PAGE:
What Is Tone?
(View all literary devices)
Tone is the attitude an author has toward his or her narrative, its characters, and the situation. It plays an important role in helping the reader understand how to feel about a work of literature. The way tone works in literature, in fact, is akin to the way a musical score works in a film. Music helps you to decide whether a scene is frightening, humorous, or somber. That is exactly what tone does for a literary work.
Moreover, tone fulfills an essential interpretative function. If a first person narrator remains lighthearted even after the death of a loved one, that gives the reader important information about the character. Tone can also help reveal narrative themes or suggest the approach of a climactic scene. A shifting tone may reflect an underlying realization on the part of the main character as well.
How Do You Identify Tone in Writing?
When someone speaks to you, it’s pretty easy to understand their tone. Sarcasm, anger, joy, confusion, and irritation are all distinct. While it’s harder to discern written tone (which is why many people don’t like to have serious conversions via email), it can definitely be done. Diction, imagery, and narrative point of view all help to reveal the tone of a work.
One of the main ways an author conveys tone is through setting. In “The Fall of the House of Usher,” Poe creates an oppressive, claustrophobic tone by having his narrator glance down into a tarn and see the gothic mansion reflects in its depth. Before the narrator even steps inside, the reader already feels stifled and trapped.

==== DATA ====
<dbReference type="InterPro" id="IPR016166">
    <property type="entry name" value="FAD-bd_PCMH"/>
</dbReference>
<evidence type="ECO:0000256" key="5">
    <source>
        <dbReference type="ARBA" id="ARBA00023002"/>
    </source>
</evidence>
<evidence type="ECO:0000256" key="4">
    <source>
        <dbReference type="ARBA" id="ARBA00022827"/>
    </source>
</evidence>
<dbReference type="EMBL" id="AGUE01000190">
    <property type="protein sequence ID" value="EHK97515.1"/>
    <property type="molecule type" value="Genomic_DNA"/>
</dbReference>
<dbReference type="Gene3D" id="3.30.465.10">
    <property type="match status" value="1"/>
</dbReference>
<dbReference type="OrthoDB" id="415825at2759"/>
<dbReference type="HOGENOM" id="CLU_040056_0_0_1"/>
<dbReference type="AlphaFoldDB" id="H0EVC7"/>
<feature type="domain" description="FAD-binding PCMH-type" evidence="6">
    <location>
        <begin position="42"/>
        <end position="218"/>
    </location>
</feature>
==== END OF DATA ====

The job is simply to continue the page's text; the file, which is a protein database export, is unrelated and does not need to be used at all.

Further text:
Examples of Tone
1. “The hills across the valley of the Ebro were long and white. On this side there was no shade and no trees and the station was between two lines of rails in the sun.”
Ernest Hemingway’s neutral tone is the perfect accompaniment to his reportorial style.
2. The tone in The Diary of Anne Frank is cheerful and optimistic, a chilling contrast to the plight of Jews in Nazi Germany.
3. In Ray Carver’s story “Cathedral,” the unnamed narrator has a bitter, grudging tone that mocks his wife and her friend, a blind man. The narrator’s tone softens as the story progresses, however, and he becomes aware of his emotional limitations.
4. The tone in Katherine Mansfield’s “The Garden-Party” is self-satisfied and light but deepens as the main character, Laura, realizes that the world outside her privileged social class is full of hardship.
5. “When Gregor Samsa awoke in his bed one morning from uneasy dreams, he found himself transformed into an enormous insect.”
The dry, bureaucratic tone that resonates throughout “The Metamorphosis” is set in this first, famous line and helps to capture the absurdity of Gregor’s situation in a way that more emotional language would not.